No one is reading your piece of writing long enough to get to the juicy part. They have no patience for a slow warm-up.  If your audience isn’t attached to their seat with Velcro, they are quietly leaving. 

The above opening is a paragraph infused with a bit of drama. You know that the “hook” is important when you want to capture a reader’s attention or draw in an audience when you are speaking live or virtually. Emotion, drama, action, or controversy are all natural hooks.

Have you noticed that as you write it takes a little while to warm up, to really get into the flow? Your mind loosens up and you start “getting to the good part.”  This may take 200 words or more. 

Look back over an article or blog you’ve written. Chances are that the “best” part of your information is not found in the first paragraph. It may be tucked away in paragraph six! Ideally, you still have your readers on the hunt by that point, but…you’ll lose many of them. 

Once you have retrieved a piece of your prior writing, find the hot spot, which is often around the 200-word mark. Try moving that part up to the top of your piece. See how it performs as an opening act.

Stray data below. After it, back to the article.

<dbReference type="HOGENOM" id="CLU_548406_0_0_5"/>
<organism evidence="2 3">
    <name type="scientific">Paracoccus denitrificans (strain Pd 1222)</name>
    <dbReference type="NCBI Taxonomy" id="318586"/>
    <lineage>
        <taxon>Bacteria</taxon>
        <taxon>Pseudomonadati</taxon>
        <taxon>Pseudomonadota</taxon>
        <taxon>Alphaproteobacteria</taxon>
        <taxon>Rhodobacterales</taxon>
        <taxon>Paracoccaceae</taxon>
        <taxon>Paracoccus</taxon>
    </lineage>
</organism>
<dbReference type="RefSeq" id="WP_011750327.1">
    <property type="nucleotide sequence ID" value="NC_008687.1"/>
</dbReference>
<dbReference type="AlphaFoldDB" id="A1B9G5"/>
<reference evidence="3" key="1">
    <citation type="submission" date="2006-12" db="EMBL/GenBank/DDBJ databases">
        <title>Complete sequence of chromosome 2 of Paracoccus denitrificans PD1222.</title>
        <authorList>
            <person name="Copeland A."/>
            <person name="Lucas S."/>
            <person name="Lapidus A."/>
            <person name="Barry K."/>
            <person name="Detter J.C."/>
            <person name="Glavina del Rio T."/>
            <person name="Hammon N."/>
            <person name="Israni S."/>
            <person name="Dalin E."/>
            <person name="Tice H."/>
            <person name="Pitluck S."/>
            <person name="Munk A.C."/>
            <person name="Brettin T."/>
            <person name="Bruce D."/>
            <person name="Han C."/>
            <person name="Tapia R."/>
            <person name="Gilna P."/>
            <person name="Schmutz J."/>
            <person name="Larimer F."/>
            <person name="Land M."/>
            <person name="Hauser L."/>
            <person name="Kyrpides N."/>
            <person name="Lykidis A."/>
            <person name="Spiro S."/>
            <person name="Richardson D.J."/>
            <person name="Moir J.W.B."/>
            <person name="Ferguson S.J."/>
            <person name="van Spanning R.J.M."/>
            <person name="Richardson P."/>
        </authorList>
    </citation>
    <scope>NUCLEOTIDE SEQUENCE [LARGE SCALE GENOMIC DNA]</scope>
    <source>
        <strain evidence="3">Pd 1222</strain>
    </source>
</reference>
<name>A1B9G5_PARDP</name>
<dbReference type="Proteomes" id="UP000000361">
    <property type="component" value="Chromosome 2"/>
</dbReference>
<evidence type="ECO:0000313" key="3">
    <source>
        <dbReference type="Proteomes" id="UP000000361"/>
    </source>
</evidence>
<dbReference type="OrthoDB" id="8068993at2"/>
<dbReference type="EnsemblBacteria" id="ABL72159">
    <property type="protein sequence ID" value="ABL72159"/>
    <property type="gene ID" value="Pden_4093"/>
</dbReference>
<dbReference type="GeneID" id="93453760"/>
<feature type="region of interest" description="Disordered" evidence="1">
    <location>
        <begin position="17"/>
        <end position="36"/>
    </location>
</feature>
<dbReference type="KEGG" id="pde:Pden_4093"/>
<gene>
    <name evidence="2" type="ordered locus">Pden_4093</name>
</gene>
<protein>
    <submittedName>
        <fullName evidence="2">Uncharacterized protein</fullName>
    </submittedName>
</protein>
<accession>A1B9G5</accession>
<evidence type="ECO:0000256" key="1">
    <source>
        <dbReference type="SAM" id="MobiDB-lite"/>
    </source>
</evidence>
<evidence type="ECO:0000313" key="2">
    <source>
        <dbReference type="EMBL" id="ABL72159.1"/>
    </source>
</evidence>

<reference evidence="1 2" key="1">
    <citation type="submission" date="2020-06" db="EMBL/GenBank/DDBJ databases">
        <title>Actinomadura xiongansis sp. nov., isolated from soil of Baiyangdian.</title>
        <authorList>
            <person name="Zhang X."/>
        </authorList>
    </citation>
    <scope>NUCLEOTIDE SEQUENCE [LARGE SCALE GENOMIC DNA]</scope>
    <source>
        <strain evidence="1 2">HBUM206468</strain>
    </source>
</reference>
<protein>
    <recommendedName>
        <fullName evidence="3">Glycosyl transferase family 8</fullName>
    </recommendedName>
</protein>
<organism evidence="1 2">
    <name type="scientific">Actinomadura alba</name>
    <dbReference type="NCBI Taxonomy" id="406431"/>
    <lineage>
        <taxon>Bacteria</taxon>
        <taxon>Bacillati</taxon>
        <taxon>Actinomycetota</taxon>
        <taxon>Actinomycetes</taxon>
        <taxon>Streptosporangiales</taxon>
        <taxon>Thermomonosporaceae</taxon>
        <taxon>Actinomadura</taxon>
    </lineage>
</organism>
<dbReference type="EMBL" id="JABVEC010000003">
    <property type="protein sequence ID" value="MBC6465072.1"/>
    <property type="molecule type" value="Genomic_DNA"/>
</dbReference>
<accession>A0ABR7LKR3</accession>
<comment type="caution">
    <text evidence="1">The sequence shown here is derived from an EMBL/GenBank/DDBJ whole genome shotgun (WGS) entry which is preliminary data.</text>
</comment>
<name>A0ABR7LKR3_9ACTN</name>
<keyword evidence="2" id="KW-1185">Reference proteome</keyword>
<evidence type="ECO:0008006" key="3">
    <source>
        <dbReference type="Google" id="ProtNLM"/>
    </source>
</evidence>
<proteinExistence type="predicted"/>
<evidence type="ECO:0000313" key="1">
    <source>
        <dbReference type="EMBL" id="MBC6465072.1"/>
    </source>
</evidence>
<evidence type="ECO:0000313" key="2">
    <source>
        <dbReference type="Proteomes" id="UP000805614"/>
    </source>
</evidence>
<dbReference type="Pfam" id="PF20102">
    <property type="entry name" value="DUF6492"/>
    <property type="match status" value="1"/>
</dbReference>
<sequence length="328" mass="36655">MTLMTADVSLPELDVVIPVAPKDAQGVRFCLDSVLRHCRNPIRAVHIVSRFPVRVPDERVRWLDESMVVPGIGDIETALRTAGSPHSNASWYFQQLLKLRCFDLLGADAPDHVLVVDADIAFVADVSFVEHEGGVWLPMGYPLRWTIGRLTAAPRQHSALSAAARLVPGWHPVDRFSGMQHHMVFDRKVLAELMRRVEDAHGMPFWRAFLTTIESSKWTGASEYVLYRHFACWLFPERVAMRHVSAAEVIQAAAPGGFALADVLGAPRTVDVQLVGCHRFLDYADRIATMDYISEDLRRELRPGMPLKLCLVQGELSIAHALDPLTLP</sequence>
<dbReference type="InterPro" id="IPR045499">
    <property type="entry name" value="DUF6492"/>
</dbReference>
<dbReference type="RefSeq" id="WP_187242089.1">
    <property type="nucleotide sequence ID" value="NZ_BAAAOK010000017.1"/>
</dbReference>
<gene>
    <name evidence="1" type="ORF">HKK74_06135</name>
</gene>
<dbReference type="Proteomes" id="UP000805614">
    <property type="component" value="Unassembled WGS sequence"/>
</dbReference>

I especially like to do this with dialogue. As an example, bear with me: 

Once upon a time, a little girl named Goldilocks went for a walk in the forest. She became hungry and thirsty and knocked on the door of a little house. When there was no answer, she tried the door, opened it, and walked right in. 

Typical beginning of a story, right? We know the setting, the character, and her motivation. Yawn. 

Or the story could start with a little less information and a little more intrigue and drama. 

“Ow-eee! This porridge is too hot!” exclaimed the little girl called Goldilocks. She was caught off guard because, after all, it was not her porridge.  She had let herself in and had no idea whose house it was, but guessed it was a family of three because she had two more bowls of porridge to sample from the place settings on the table. 

What happens next? (That’s what you want your reader to think after your first paragraph.) 

Next time you sit down to write, DO NOT fret over your first paragraph, trying to make it dramatic and attention-grabbing.  Just write, write, write and get your mind in the flow. Later, come back to your beginning and see if there is treasure buried in your piece that you could move up to create more initial fascination. 

For the best visual example of grabbing attention with immediacy, watch a James Bond movie.

Get started on your attention-getting book today!

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